Dec. 23 (UPI) -- A Saudi Arabia court sentenced five people to death Monday for the 2018 death of dissident journalist Jamal Khashoggi, prosecutors announced.
Deputy public prosecutor Shalaan al-Shalaan said in a statement the five unidentified defendants were among 11 who were indicted in connection with Khashoggi's mutilation and slaying at the Saudi consulate in Istanbul, Turkey, on Oct. 2, 2018,
Three of the defendants received prison sentences of 24 years on Monday "for their role in covering up this crime and violating the law," and the other three were acquitted. Ten people were investigated but not charged.
State television reported that among those who weren't charged was the former top adviser of Saudi Crown Prince Mohammed bin Salman. The adviser was released after being questioned.
All 11 defendants may appeal the verdicts, the prosecutors said.
Salah Khashoggi, one of the slain journalist's adult children, cheered the judges online for their fair and quick verdict.
"We affirm our confidence in the Saudi judiciary at all levels, that we are fair and that we achieve justice," he said via Twitter.
The killing of Khashoggi, a dissident Saudi journalist and Washington Post columnist who was often critical of the Saudi royal family, was investigated for months and led to accusations involving the crown prince and King Salman. The CIA and Western governments said the prince had likely ordered the killing himself, or he had tacit knowledge of the plot.
The crown prince has accepted responsibility for Khashoggi's death, "because it happened under my watch," but has denied any personal involvement.
A Senior State Department Offical told reporters Monday on the condition of anonymity that the verdict was "an important step in holding those responsible for the terrible crime accountable" and that the United States had encouraged Saudi Arabia to follow through with a fair, judicial process and they will continue to do so.
"We've urged for the full accountability for Khashoggi's murder since day one," he said. "These verdicts are an important step in that process and this is a process -- a judicial process that continues."
Asked if the State Department knew the names of the individuals convicted, the official said yes but that it was up to Saudi Arabia to identify them.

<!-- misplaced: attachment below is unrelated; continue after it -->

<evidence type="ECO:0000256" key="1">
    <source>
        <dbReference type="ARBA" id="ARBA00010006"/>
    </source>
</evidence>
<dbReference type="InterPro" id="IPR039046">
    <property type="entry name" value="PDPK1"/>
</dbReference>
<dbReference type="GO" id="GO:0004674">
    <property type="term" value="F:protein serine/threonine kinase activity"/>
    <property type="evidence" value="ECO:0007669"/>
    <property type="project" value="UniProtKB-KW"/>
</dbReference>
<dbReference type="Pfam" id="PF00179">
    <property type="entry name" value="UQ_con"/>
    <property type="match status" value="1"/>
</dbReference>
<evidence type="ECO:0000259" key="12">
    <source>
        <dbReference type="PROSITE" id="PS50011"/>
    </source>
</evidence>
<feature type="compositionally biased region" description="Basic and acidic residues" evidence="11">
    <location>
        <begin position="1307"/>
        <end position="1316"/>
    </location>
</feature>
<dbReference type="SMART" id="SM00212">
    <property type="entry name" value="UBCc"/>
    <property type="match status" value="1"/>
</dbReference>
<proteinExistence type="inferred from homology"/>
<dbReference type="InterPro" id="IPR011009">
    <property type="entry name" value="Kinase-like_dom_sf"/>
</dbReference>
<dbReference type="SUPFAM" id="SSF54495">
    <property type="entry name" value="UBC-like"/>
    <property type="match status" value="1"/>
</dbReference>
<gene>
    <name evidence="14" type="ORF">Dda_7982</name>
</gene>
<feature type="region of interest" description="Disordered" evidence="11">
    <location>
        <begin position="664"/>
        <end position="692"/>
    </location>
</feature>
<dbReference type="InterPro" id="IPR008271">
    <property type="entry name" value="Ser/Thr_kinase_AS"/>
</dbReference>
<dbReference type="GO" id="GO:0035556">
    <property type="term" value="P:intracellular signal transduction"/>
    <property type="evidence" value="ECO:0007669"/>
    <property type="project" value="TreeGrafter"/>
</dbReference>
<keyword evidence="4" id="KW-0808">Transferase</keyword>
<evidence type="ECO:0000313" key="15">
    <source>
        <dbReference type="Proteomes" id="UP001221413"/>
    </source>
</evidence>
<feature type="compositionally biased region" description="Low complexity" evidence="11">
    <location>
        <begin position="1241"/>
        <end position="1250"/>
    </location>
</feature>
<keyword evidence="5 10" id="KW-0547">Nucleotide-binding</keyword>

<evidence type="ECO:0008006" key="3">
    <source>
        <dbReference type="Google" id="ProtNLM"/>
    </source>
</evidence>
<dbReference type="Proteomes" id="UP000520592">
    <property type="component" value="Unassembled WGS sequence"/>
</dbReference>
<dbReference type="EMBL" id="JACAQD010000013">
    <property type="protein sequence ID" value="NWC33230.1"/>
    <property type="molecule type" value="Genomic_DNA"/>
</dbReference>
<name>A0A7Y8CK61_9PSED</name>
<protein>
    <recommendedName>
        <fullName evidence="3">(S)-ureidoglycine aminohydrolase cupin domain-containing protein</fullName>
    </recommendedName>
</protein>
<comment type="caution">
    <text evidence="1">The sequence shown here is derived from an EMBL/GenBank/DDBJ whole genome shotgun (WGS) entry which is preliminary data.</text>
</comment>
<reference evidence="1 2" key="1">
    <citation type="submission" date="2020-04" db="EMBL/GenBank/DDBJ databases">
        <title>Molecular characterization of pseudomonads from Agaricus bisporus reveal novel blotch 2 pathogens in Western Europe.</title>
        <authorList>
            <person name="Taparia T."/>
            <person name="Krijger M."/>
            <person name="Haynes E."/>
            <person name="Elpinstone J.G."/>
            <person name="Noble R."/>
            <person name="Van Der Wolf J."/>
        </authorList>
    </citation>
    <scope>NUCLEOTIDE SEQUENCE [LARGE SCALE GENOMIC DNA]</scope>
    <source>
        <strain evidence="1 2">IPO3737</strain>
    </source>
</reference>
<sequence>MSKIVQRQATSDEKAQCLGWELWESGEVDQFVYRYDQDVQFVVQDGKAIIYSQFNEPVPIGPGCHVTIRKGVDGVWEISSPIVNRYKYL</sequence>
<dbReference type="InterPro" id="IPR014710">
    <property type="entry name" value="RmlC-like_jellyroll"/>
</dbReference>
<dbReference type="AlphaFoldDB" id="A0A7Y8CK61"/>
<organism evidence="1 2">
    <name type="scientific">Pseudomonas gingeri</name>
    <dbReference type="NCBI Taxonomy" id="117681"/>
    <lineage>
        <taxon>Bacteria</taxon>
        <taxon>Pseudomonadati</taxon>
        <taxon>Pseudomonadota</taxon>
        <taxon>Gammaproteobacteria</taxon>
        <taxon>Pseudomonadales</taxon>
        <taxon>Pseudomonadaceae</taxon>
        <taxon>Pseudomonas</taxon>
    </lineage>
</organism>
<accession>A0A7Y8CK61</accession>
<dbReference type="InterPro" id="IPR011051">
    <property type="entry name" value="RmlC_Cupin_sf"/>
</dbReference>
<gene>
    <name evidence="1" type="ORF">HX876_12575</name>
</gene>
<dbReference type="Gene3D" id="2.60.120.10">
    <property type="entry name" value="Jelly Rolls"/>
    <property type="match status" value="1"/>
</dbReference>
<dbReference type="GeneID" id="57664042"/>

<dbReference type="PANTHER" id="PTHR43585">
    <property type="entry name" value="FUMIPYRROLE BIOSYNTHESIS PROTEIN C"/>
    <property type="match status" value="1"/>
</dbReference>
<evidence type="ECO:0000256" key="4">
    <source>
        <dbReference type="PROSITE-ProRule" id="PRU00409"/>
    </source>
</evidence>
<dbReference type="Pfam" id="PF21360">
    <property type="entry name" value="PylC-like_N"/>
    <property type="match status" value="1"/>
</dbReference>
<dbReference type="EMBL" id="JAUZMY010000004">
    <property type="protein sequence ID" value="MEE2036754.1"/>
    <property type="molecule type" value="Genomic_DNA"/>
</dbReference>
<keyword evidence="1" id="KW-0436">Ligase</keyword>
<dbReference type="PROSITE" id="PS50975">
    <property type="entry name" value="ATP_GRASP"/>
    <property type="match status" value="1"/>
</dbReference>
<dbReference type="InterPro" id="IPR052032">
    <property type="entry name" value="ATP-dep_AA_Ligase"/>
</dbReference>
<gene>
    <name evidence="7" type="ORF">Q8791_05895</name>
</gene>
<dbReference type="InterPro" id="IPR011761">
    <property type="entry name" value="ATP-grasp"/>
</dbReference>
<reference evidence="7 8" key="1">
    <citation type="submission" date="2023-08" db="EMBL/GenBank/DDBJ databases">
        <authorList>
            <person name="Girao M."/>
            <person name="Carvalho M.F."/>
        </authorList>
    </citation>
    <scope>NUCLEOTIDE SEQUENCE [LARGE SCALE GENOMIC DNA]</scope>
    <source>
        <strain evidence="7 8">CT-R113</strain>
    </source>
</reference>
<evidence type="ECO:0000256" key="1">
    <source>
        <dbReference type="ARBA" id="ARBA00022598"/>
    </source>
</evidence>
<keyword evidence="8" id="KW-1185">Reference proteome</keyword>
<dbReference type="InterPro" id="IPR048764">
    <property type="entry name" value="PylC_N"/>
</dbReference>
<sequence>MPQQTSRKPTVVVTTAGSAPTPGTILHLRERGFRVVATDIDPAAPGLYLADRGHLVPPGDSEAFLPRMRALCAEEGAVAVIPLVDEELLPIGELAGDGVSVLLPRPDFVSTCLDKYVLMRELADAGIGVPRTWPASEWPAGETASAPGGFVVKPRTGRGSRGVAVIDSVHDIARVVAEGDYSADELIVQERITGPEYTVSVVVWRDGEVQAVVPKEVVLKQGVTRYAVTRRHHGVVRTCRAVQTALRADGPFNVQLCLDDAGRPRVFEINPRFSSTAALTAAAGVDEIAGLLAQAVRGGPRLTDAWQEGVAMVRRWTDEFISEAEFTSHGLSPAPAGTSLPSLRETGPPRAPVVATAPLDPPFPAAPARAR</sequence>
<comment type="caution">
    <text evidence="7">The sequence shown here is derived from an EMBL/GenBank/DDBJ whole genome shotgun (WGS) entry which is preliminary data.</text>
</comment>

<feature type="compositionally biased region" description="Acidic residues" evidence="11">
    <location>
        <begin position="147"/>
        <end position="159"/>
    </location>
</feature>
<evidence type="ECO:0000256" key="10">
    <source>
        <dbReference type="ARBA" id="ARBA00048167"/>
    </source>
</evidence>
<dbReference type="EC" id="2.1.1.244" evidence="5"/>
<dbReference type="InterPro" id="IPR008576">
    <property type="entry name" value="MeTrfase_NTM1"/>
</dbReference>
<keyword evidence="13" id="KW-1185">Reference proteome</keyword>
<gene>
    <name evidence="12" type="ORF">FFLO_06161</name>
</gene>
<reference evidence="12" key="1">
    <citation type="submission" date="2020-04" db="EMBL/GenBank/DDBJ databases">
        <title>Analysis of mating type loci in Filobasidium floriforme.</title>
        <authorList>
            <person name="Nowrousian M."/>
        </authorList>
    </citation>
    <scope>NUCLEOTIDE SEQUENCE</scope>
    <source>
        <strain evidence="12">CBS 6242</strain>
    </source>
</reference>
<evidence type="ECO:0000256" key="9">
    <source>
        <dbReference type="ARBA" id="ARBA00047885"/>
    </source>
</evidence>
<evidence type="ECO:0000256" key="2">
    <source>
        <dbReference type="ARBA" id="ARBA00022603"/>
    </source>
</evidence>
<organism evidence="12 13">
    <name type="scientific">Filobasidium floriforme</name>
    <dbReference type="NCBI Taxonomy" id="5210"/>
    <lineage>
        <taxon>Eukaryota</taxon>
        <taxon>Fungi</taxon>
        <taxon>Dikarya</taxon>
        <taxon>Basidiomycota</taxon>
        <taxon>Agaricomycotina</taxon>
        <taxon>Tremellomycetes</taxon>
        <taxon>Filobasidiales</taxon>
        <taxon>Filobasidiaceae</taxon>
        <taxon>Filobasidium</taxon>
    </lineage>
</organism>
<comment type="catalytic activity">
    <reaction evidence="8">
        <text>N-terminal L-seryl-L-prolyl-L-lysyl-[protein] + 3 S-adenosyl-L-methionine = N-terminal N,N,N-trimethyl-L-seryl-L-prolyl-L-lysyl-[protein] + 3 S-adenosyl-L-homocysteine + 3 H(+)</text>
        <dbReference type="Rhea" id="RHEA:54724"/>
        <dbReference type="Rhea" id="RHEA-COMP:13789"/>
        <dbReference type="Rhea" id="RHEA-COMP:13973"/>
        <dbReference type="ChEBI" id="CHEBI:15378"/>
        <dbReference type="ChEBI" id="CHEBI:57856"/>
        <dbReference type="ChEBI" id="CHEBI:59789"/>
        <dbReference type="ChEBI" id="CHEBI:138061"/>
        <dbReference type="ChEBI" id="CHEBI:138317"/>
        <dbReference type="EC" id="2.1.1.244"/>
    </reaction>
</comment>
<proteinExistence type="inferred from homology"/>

Saudi prosecutors have said Khashoggi's death was ordered by the head of "a negotiating team" sent to repatriate the journalist from Turkey to Riyadh. Khashoggi went to the consulate with his fiancee to obtain documents for his forthcoming wedding.
Turkey's Foreign Affairs Minister Hami Aksoy said the verdicts "fall short" of their expectations as there is still much left unknown about the journalist's death.
"The fact that important aspects such as the fate of Mr. Khashoggi's body, the masterminds of the murder and nay local collaborators remain in the dark, is a fundamental lapse of justice and violates the principle of accountability," Aksoy said in a statement. "It is not only a judicial but also a conscientious responsibility and obligation that this murder, which was perpetrated in Turkish soil, is clarified and all those responsible, including its masterminds, are identified and held accountable."
Agnes Callamard, a United Nations special rapporteur whose report in June blamed high-level Saudi officials, including the crown prince, for Khashoggi's death, derided the verdicts and the trial as Saudi Arabia failed to investigate the masterminds of the extrajudicial killing, among a slew of other concerns.
"The hit-men are guilty, sentenced to death. The masterminds not only walk free. They have bearly been touched by the investigation and the trial," she said via Twitter. "That is the antithesis of justice.
Impunity for killing a journalist reveals political repression, corruption, abuse of power, propaganda and international complicity, she said, adding "all are present in Saudi Arabia killing of Jamal Khashoggi."